Pollution Linked with Higher Risk for Breast Cancer Precursor

Pollution Linked with Higher Risk for Breast Cancer Precursor
Environmental Pollution

A new study shows that women who live in heavily polluted areas may be more likely to have dense breasts, which is a known risk factor for breast cancer. [1]

The study, published in Breast Cancer Research, finds that the chance of having dense breasts rose by 4% for every 1-unit increase in fine particle concentration. (Pollution is measured by the levels of fine particles in the atmosphere.) [2]

Lead researcher Dr. Lusine Yaghjyan says:

“We found a positive association between fine particle concentration exposure and breast density but an inverse association between ozone exposure and breast density. This is an intriguing result that warrants further investigation to unpick any possible biological mechanism that might cause ozone exposure to reduce a woman’s chance of having dense breasts.” [1]

Dense breasts have less fatty tissue and more non-fatty tissue than normal breasts. They also tend to have more gland tissues that drain milk, and are up to six times more likely to develop cancer.

Dense breasts have always been considered hereditary, but the new study suggests they may due to environmental factors. Additionally, mammograms have a harder time spotting potentially cancerous areas in dense breasts, increasing the likelihood that cancer may go undetected.

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Source: Susan G. Komen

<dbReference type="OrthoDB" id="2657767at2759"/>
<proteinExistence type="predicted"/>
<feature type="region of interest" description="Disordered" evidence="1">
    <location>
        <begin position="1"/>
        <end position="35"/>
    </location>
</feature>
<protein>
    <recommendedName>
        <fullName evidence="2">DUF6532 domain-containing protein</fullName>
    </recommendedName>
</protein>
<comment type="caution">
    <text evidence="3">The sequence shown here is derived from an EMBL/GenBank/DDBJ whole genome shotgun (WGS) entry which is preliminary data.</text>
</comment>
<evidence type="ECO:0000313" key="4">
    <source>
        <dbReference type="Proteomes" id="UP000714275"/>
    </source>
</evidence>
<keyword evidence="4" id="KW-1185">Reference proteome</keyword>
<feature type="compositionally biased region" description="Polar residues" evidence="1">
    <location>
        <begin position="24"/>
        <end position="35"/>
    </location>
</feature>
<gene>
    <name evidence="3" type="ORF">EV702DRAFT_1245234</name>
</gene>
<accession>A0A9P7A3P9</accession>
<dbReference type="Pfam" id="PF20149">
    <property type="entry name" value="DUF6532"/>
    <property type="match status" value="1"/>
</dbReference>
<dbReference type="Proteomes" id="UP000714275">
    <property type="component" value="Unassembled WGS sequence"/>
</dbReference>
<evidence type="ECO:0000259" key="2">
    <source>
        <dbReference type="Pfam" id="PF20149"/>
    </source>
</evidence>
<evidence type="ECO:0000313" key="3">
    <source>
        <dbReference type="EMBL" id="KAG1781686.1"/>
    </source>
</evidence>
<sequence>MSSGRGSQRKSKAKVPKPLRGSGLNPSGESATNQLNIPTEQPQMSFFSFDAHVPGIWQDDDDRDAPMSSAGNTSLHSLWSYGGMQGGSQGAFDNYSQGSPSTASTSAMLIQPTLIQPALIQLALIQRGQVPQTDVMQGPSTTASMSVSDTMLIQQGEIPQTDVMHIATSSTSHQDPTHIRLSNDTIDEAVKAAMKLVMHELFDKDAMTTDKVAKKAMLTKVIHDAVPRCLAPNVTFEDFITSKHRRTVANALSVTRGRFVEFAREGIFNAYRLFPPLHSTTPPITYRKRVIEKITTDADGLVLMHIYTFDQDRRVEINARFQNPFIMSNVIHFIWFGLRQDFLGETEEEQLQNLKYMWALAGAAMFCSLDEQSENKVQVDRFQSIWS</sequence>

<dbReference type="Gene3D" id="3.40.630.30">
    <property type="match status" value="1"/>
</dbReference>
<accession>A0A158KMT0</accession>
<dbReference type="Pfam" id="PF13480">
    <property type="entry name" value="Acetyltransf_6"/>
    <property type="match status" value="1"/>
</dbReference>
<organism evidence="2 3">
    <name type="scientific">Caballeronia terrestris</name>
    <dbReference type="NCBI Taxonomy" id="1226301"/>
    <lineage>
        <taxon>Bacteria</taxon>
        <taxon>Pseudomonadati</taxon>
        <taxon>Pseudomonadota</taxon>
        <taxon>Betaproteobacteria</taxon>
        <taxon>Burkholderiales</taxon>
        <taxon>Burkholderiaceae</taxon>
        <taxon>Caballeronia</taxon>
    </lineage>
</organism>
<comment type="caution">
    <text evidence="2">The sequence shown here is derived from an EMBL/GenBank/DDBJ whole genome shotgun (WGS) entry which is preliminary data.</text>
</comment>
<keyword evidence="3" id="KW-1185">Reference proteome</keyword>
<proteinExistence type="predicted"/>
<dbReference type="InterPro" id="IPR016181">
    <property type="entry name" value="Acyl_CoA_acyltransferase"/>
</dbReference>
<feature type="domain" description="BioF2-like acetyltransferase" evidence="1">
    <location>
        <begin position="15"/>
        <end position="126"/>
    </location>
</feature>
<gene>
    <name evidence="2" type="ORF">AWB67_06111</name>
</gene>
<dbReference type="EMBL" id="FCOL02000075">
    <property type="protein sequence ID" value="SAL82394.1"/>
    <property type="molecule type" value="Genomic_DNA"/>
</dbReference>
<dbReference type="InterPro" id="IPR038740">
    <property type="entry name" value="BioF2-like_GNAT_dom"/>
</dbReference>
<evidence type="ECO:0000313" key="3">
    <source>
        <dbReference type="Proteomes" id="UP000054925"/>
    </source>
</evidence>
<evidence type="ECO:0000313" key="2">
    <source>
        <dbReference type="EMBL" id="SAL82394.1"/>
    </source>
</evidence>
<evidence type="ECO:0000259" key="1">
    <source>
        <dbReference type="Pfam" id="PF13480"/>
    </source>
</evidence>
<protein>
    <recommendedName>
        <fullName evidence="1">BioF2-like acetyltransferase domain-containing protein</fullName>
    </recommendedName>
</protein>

Yaghjyan says:

“Breast density is a well-established and strong breast cancer risk factor so future studies are warranted to determine if the observed associations are causal, which if confirmed may have implications for risk prevention.” [2]

For the study, researchers looked at nearly 280,000 women in the U.S. with an average age of 57. The participants were all taking part in the Breast Cancer Surveillance Consortium from 2001 to 2009. Six in 10 of the women studied lived in urban areas and the rest lived in rural areas.

Women with dense breasts were found to be 19% more likely to have been exposed to higher concentrations of fine particulate matter (PM2.5). [2]

Catherine Priestley, clinical nurse specialist at the charity Breast Cancer Care says:

“Breast cancer is a complex disease, and it is not possible to pinpoint any one cause.” [3]

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However, pollution has been linked to breast cancer in other studies. Researchers from the University of Buffalo said in 2012 that:

“…higher air pollution exposure at birth may alter DNA methylation, which may increase levels of E-cadherin, a protein important to the adhesion of cells, a function that plays an essential role in maintaining a stable cellular environment and assuring healthy tissues.”

Furthermore, in a 2013 report, the World Health Organization’s International Agency for Research on Cancer (IARC) stated definitively that outdoor air pollution can cause cancer. The group said in the report:

Recent estimates suggest that the disease burden due to air pollution is substantial. Exposure to ambient fine particles was recently estimated to have contributed 3.2 million premature deaths worldwide in 2010, due largely to cardiovascular disease, and 223 000 deaths from lung cancer. More than half of the lung cancer deaths attributable to ambient fine particles were projected to have been in China and other East Asian countries.”


[1] Medical Daily

[2] Press Association

[3] The Sun

Susan G. Komen